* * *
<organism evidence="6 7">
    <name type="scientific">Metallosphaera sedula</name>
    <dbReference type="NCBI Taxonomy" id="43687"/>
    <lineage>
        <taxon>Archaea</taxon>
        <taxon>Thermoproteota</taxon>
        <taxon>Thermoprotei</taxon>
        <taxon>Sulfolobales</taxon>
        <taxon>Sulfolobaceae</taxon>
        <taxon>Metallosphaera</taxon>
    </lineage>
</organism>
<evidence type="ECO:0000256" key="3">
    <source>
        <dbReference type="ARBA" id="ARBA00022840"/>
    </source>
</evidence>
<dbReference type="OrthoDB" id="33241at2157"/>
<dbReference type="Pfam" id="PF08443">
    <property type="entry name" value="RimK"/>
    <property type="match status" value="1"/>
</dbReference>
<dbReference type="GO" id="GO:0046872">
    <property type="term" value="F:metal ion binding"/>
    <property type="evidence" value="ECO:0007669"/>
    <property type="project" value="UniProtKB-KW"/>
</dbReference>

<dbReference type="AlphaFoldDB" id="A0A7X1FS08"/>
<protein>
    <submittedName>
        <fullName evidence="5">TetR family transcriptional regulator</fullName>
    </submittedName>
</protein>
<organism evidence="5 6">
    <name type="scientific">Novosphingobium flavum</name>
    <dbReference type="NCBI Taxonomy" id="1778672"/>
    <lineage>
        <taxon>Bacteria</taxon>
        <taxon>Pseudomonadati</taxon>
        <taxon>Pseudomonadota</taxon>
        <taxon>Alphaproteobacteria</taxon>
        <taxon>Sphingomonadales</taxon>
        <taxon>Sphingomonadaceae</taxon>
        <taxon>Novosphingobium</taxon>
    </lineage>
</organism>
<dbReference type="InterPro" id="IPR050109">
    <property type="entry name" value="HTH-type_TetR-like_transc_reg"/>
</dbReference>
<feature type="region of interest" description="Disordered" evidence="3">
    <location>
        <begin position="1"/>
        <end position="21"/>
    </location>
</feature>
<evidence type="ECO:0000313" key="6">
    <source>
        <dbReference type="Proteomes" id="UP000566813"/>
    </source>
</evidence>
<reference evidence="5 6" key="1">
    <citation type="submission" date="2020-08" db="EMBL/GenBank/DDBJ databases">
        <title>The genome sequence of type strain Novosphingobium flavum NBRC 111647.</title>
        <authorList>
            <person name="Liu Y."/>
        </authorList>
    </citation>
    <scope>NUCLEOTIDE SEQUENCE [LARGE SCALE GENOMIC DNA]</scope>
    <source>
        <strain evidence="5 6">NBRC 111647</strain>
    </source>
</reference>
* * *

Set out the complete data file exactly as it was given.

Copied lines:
<organism evidence="6 7">
    <name type="scientific">Metallosphaera sedula</name>
    <dbReference type="NCBI Taxonomy" id="43687"/>
    <lineage>
        <taxon>Archaea</taxon>
        <taxon>Thermoproteota</taxon>
        <taxon>Thermoprotei</taxon>
        <taxon>Sulfolobales</taxon>
        <taxon>Sulfolobaceae</taxon>
        <taxon>Metallosphaera</taxon>
    </lineage>
</organism>
<evidence type="ECO:0000256" key="3">
    <source>
        <dbReference type="ARBA" id="ARBA00022840"/>
    </source>
</evidence>
<dbReference type="OrthoDB" id="33241at2157"/>
<dbReference type="Pfam" id="PF08443">
    <property type="entry name" value="RimK"/>
    <property type="match status" value="1"/>
</dbReference>
<dbReference type="GO" id="GO:0046872">
    <property type="term" value="F:metal ion binding"/>
    <property type="evidence" value="ECO:0007669"/>
    <property type="project" value="UniProtKB-KW"/>
</dbReference>

<dbReference type="AlphaFoldDB" id="A0A7X1FS08"/>
<protein>
    <submittedName>
        <fullName evidence="5">TetR family transcriptional regulator</fullName>
    </submittedName>
</protein>
<organism evidence="5 6">
    <name type="scientific">Novosphingobium flavum</name>
    <dbReference type="NCBI Taxonomy" id="1778672"/>
    <lineage>
        <taxon>Bacteria</taxon>
        <taxon>Pseudomonadati</taxon>
        <taxon>Pseudomonadota</taxon>
        <taxon>Alphaproteobacteria</taxon>
        <taxon>Sphingomonadales</taxon>
        <taxon>Sphingomonadaceae</taxon>
        <taxon>Novosphingobium</taxon>
    </lineage>
</organism>
<dbReference type="InterPro" id="IPR050109">
    <property type="entry name" value="HTH-type_TetR-like_transc_reg"/>
</dbReference>
<feature type="region of interest" description="Disordered" evidence="3">
    <location>
        <begin position="1"/>
        <end position="21"/>
    </location>
</feature>
<evidence type="ECO:0000313" key="6">
    <source>
        <dbReference type="Proteomes" id="UP000566813"/>
    </source>
</evidence>
<reference evidence="5 6" key="1">
    <citation type="submission" date="2020-08" db="EMBL/GenBank/DDBJ databases">
        <title>The genome sequence of type strain Novosphingobium flavum NBRC 111647.</title>
        <authorList>
            <person name="Liu Y."/>
        </authorList>
    </citation>
    <scope>NUCLEOTIDE SEQUENCE [LARGE SCALE GENOMIC DNA]</scope>
    <source>
        <strain evidence="5 6">NBRC 111647</strain>
    </source>
</reference>